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Faith and Sports by Eric Jensen
In 2016 the Cleveland Cavaliers were down three to one in a best of seven game NBA Championship series against the Golden State Warriors. But the world didn’t turn its back on the Cavs. America watched and saw one of the greatest sports comebacks of all time, as the Cavaliers won the series in a dramatic Game 7. We as a society love the comeback of not just professional athletes but anyone in society who has fallen on hard times; the ones who get back up and claw their way to the top.
I wonder if people turned away when Jesus was crucified. It seems likely. Here you are, someone who believes in this Messiah, and suddenly he's killed. It’s over. You begin your life anew and prepare to go back to living under the crushing fist of the Roman Empire. No one knew Jesus was going to come back. The three women lead by Mary Magdalene went to the tomb to perform last rituals on Jesus’s body. They thought he was dead, and when Mary found the tomb empty she was devastated until the angels told her the good news. If that isn't a comeback, I don’t know what is. Why do we love comebacks? Why do we need to see someone get so low in life to begin rooting for them? Why can’t we pick an average Joe who is doing fine to root for? Why do we need rock bottom, even near-death, to succeed? Is it because of Jesus? Throughout the history of sports people have loved the comeback because they love seeing people fight through adversity.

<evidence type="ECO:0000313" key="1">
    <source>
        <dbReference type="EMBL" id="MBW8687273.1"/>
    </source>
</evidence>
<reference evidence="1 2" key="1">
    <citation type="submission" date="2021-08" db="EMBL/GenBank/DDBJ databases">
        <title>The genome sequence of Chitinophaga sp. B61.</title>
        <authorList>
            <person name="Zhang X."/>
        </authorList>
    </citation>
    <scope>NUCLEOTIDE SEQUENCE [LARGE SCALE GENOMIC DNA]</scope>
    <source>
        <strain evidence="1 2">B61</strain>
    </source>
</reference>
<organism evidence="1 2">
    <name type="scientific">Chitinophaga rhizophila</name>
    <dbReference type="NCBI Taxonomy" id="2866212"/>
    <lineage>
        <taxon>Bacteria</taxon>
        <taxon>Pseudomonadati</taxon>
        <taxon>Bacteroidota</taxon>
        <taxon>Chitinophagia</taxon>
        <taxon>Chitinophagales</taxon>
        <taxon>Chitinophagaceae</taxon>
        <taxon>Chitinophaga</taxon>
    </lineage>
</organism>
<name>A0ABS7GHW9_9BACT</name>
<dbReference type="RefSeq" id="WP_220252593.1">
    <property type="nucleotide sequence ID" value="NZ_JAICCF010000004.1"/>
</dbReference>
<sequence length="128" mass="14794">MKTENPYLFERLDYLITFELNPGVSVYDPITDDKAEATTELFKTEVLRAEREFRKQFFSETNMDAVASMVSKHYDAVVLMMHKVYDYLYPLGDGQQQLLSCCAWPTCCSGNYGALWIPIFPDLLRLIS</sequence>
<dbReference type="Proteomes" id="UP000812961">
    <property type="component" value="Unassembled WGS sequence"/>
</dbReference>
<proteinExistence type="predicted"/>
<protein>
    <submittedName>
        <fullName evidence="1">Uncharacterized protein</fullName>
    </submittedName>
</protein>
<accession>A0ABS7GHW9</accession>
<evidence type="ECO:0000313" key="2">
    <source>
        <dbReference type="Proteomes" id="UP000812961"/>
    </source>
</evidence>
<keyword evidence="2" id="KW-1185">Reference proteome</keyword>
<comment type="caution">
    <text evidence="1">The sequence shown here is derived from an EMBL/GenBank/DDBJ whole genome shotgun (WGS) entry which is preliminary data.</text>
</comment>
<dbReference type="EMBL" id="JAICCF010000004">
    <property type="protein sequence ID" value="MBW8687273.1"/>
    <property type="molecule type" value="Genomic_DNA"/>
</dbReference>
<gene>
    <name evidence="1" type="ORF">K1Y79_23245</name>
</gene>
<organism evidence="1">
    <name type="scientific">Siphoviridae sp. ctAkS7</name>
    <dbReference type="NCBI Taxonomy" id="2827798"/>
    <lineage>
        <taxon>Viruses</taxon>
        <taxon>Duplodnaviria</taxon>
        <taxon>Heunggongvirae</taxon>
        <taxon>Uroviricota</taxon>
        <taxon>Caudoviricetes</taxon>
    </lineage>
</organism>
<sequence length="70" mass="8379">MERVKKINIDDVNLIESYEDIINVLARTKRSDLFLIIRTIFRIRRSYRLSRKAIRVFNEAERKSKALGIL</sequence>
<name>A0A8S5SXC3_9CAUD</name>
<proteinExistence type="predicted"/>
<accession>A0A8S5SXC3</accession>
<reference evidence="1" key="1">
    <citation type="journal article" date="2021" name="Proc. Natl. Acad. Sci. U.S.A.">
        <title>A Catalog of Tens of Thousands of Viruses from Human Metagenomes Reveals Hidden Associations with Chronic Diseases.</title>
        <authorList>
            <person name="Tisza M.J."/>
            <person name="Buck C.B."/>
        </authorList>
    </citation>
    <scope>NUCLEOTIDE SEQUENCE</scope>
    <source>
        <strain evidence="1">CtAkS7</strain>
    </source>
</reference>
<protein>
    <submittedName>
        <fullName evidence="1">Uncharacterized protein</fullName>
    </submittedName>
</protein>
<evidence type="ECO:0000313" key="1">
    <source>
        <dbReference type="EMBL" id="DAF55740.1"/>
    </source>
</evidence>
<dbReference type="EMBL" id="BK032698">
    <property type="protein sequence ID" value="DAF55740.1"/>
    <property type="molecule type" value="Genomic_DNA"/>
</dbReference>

Not everyone gave up on Jesus thought. On their owns crosses next to him were the two thieves, one of whom in the end is considered a true believer. For a comeback story to exist, not only does the comeback have to happen but the fan must be like the thief: down on their luck, at their lowest moment, but even at the moment of death of their dreams, a pure unhindered belief resides in their spirit that their team will win. Again they must carry the human spirit. Jesus on Easter Sunday is the personification of the human spirit. The personification of why we love a good comeback story; a story of someone betrayed, beaten, dragged through the mud, killed. But in the end though, he comes back and gives us the biggest W in human history: forgiveness for all of our sins.